In surgical operations, in particular, in operations at the lower body extremities, the generation and removal of lung embolisms is a series problem. The source of embolizing thrombi are, most often, leg veins. These thrombi are impressed into the lung blood flow path via the heart and the pulmonary arteries; as a result, the lung blood flow paths become clogged. In light lung embolisms, a lysis therapy is used in which the clogged thrombi should dissolve. In difficult lung embolisms, an operation is necessary to surgically remove the thrombi, during which the patient must be connected to a heart-lung machine. In particular in difficult lung embolisms, the death rate is very high. The surgical removal of thrombi can only be undertaken in heart surgery centres. The first prerequisite in this instance is that the patient survive transportation to such a facility.

Aside from the high death risk, it should be noted that both methods of treatment are relatively expensive. A lysis treatment, which is usually carried out over a period of a week, is estimated to approximately U.S. $9,000.00. The estimated costs of an operation with use of a heart-lung machine amount to approximately U.S. $15,000.00 to U.S. $18,000.00.

An object of this invention is the design of the above-noted type of endoscope such that thrombi can be removed from the pulmonary arterial vessels with the endoscope.

In accordance with a preferred embodiment of this invention, an endoscope has at least one light conductor, an image conductor and a rinsing channel, whereby the light and the image conductor as well as the rinsing channel open at a tip of an end part of the patient end of the endoscope, the end part of the endoscope tube being bilaterally turnable via Bowden wires, the end part being surrounded by a first dilatable balloon; a suction channel having a diameter which is greater than the diameter of the rinsing channel extending in the endoscope tube; the suction channel which can be connected to a suction pump also opening at the tip, and a catheter which extends beyond the tip extending in the endoscope tube, the catheter having a second dilatable balloon at its end.

The endoscopic detection of thrombi and their removal by the same instrument can be carried out in almost every modern equipped hospital. With the first signs of a lung embolism, it is possible to immediately begin diagnosis and therapy for which only a small surgical incision is required in one of the neck veins. As a result, the often life threatening transportation of the patient to a heart surgery facility is no longer necessary. Moreover, the patient is not burdened with a large surgical operation as has, to this point, been the case of operations using a heart-lung machine. Since the instrument can be used repeatedly, the costs for removing a lung embolism are substantially lower than before, even in comparison with a lysis treatment.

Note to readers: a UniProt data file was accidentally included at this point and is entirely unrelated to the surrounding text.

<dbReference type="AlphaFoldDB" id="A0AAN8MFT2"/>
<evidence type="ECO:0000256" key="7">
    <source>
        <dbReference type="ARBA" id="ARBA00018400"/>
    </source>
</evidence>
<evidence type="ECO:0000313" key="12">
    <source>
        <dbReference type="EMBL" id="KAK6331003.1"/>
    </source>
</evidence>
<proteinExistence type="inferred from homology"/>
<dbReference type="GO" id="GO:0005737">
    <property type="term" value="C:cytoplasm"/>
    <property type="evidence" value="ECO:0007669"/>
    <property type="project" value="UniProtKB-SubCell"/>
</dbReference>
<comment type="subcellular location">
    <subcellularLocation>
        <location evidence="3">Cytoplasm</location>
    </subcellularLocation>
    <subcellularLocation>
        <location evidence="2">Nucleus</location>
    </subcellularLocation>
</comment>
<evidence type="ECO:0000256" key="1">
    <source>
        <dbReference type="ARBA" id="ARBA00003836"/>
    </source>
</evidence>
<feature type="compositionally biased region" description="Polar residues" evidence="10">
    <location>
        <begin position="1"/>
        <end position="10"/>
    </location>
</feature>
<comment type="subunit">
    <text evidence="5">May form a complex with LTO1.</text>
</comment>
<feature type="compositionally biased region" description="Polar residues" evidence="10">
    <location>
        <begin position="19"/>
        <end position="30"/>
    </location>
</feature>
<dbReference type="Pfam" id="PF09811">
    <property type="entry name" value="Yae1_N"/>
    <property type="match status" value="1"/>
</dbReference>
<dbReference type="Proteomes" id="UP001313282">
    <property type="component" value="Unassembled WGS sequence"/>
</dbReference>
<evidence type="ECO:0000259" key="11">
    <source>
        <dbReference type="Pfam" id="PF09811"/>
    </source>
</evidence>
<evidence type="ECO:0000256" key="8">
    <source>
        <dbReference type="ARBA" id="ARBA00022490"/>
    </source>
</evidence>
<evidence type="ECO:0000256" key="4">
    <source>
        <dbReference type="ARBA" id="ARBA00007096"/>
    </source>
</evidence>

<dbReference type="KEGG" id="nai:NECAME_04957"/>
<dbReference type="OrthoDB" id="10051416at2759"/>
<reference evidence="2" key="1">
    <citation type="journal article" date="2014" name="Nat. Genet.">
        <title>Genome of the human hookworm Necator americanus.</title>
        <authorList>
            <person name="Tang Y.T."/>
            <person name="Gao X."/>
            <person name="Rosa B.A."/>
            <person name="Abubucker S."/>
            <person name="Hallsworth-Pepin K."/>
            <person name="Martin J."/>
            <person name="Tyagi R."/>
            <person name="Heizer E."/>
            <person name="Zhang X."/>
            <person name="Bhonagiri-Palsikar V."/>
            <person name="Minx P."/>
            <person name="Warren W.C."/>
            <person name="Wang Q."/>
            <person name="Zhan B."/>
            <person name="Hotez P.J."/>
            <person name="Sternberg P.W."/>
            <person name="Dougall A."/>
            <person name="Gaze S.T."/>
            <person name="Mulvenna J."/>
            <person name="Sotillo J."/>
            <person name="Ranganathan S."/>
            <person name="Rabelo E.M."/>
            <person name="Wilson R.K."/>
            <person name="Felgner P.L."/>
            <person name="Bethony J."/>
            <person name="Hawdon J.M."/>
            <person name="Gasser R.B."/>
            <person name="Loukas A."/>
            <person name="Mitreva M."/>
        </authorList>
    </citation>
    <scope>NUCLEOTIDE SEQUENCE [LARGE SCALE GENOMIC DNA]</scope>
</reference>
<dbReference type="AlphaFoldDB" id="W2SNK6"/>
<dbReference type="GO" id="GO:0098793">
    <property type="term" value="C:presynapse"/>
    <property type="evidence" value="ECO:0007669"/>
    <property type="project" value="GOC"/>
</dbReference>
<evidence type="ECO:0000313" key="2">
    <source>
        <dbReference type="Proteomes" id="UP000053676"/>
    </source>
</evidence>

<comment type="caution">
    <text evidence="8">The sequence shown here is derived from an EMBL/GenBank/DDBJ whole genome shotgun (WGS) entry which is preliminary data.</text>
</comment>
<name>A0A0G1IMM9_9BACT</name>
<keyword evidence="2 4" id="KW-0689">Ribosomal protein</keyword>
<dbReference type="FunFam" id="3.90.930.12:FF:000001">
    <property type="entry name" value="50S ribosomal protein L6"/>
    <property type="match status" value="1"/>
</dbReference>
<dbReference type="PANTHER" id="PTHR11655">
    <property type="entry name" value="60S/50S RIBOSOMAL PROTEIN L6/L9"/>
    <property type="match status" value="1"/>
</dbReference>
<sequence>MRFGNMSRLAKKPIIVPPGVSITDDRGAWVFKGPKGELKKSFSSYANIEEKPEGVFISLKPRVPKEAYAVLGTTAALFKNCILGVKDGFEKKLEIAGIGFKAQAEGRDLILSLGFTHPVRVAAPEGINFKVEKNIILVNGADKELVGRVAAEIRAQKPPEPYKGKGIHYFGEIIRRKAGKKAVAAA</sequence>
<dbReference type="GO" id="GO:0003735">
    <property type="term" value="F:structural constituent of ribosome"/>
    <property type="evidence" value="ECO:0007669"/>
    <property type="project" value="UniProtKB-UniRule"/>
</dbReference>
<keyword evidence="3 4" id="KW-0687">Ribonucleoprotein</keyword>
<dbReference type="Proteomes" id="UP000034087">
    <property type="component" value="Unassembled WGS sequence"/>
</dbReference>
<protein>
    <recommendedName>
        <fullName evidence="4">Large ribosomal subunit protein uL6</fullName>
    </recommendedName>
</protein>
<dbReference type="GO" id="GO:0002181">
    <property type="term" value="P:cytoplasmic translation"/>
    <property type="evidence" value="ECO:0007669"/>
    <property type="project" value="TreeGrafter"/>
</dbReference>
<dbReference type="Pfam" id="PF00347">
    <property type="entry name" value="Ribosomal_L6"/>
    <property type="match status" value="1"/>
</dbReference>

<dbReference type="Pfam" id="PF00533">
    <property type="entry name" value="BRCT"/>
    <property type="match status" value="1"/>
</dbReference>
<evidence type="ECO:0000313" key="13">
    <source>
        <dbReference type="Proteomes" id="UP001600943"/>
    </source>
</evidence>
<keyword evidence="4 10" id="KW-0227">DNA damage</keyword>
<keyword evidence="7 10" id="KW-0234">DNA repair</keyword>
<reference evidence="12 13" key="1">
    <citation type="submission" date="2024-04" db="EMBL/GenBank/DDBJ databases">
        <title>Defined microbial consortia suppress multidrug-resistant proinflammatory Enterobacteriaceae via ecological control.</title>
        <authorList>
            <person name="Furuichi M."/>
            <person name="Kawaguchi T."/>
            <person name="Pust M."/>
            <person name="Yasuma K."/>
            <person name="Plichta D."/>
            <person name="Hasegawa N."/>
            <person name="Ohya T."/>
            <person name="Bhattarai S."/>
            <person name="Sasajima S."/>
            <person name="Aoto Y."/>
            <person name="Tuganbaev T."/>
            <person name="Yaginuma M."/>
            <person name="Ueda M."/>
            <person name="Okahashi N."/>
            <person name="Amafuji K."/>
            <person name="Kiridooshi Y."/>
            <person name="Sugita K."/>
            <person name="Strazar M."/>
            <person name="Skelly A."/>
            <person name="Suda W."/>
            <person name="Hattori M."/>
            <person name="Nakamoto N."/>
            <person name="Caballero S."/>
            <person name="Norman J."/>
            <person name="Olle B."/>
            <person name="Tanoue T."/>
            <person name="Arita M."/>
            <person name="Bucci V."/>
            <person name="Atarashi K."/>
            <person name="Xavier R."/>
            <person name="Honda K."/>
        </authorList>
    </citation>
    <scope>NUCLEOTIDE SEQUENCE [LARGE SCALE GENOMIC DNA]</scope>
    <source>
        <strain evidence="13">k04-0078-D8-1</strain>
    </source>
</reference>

An embodiment of the invention is described in greater detail below, with reference to the drawings, in which:

FIG. 1 is a side view of the front area of the endoscope;

FIG. 2 is a section through the endoscope tube;

FIG. 3 is a schematic illustration of a patient to illustrate the procedure with a lung embolism and during removal of a thrombus in a leg vein, and

FIG. 4 is a perspective view of a common coupling at which the channels open outside of the patient.

The known endoscope tube 1 has two light conductors 2, 3 which are attached to a cold light source 4 outside of the patient. These light conductors 2, 3 open at the rounded tip 5 of the end part 6 at the patient end of the endoscope tube. An image conductor 8, which leads from the tip 5 to an optical examination system 7, extends between the two light conductors 2, 3. The known endoscope tube 1 has a rinsing channel 9 opening at the tip 5. It is possible to bilaterally turn the end part 6, which is about 10 cm long, by 120 via two Bowden wires which are not shown.

The above-noted features of the endoscope and its tube are known. The two light conductors 2, 3 each have a diameter of approximately 1.0 mm. The image conductor 8 is about 1.2 mm thick. The diameter of the rinsing channel 9 is about 1.0 mm.

A suction channel 10, whose diameter is between 6 mm and 8 mm, extends parallel to the conductors 2, 3, 8 and the rinsing channel 9. This suction channel also opens at the tip 2. In addition, a working channel 11, whose diameter is about 1.5 mm, extends parallel to the above-noted channels. A hollow catheter 12 extends through the working channel 11, which also opens at tip 2; the catheter 12 projects beyond tip 2 and has a dilatable balloon 13 at its end projecting beyond tip 2. The dilatable balloon 13 is shown in a collapsed state in FIG. 1.